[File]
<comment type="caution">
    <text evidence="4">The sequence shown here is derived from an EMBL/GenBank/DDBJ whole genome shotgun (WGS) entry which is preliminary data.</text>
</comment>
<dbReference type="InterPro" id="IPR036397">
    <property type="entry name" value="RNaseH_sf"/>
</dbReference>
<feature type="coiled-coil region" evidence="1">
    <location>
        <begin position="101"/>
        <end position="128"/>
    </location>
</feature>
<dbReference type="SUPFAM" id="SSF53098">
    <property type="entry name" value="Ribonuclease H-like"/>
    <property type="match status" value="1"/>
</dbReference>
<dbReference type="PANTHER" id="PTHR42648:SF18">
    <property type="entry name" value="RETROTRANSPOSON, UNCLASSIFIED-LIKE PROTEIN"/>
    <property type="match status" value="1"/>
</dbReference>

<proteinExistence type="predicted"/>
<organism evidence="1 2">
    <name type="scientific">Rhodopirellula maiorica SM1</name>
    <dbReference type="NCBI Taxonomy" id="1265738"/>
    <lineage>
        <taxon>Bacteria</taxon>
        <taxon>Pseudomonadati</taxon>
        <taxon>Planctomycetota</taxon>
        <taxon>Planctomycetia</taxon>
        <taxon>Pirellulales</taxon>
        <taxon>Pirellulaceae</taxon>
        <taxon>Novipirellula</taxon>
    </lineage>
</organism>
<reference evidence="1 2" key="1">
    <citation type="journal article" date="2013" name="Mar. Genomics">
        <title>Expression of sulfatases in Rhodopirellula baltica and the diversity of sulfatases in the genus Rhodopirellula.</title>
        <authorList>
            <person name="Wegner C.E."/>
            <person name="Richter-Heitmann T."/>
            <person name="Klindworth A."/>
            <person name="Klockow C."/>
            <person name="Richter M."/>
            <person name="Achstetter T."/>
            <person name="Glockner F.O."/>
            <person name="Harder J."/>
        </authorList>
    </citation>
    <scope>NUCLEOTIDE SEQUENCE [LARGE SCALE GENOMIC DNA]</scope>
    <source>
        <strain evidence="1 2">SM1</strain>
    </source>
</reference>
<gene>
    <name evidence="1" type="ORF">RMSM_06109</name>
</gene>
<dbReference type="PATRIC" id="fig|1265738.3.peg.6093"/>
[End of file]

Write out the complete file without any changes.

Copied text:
<comment type="caution">
    <text evidence="4">The sequence shown here is derived from an EMBL/GenBank/DDBJ whole genome shotgun (WGS) entry which is preliminary data.</text>
</comment>
<dbReference type="InterPro" id="IPR036397">
    <property type="entry name" value="RNaseH_sf"/>
</dbReference>
<feature type="coiled-coil region" evidence="1">
    <location>
        <begin position="101"/>
        <end position="128"/>
    </location>
</feature>
<dbReference type="SUPFAM" id="SSF53098">
    <property type="entry name" value="Ribonuclease H-like"/>
    <property type="match status" value="1"/>
</dbReference>
<dbReference type="PANTHER" id="PTHR42648:SF18">
    <property type="entry name" value="RETROTRANSPOSON, UNCLASSIFIED-LIKE PROTEIN"/>
    <property type="match status" value="1"/>
</dbReference>

<proteinExistence type="predicted"/>
<organism evidence="1 2">
    <name type="scientific">Rhodopirellula maiorica SM1</name>
    <dbReference type="NCBI Taxonomy" id="1265738"/>
    <lineage>
        <taxon>Bacteria</taxon>
        <taxon>Pseudomonadati</taxon>
        <taxon>Planctomycetota</taxon>
        <taxon>Planctomycetia</taxon>
        <taxon>Pirellulales</taxon>
        <taxon>Pirellulaceae</taxon>
        <taxon>Novipirellula</taxon>
    </lineage>
</organism>
<reference evidence="1 2" key="1">
    <citation type="journal article" date="2013" name="Mar. Genomics">
        <title>Expression of sulfatases in Rhodopirellula baltica and the diversity of sulfatases in the genus Rhodopirellula.</title>
        <authorList>
            <person name="Wegner C.E."/>
            <person name="Richter-Heitmann T."/>
            <person name="Klindworth A."/>
            <person name="Klockow C."/>
            <person name="Richter M."/>
            <person name="Achstetter T."/>
            <person name="Glockner F.O."/>
            <person name="Harder J."/>
        </authorList>
    </citation>
    <scope>NUCLEOTIDE SEQUENCE [LARGE SCALE GENOMIC DNA]</scope>
    <source>
        <strain evidence="1 2">SM1</strain>
    </source>
</reference>
<gene>
    <name evidence="1" type="ORF">RMSM_06109</name>
</gene>
<dbReference type="PATRIC" id="fig|1265738.3.peg.6093"/>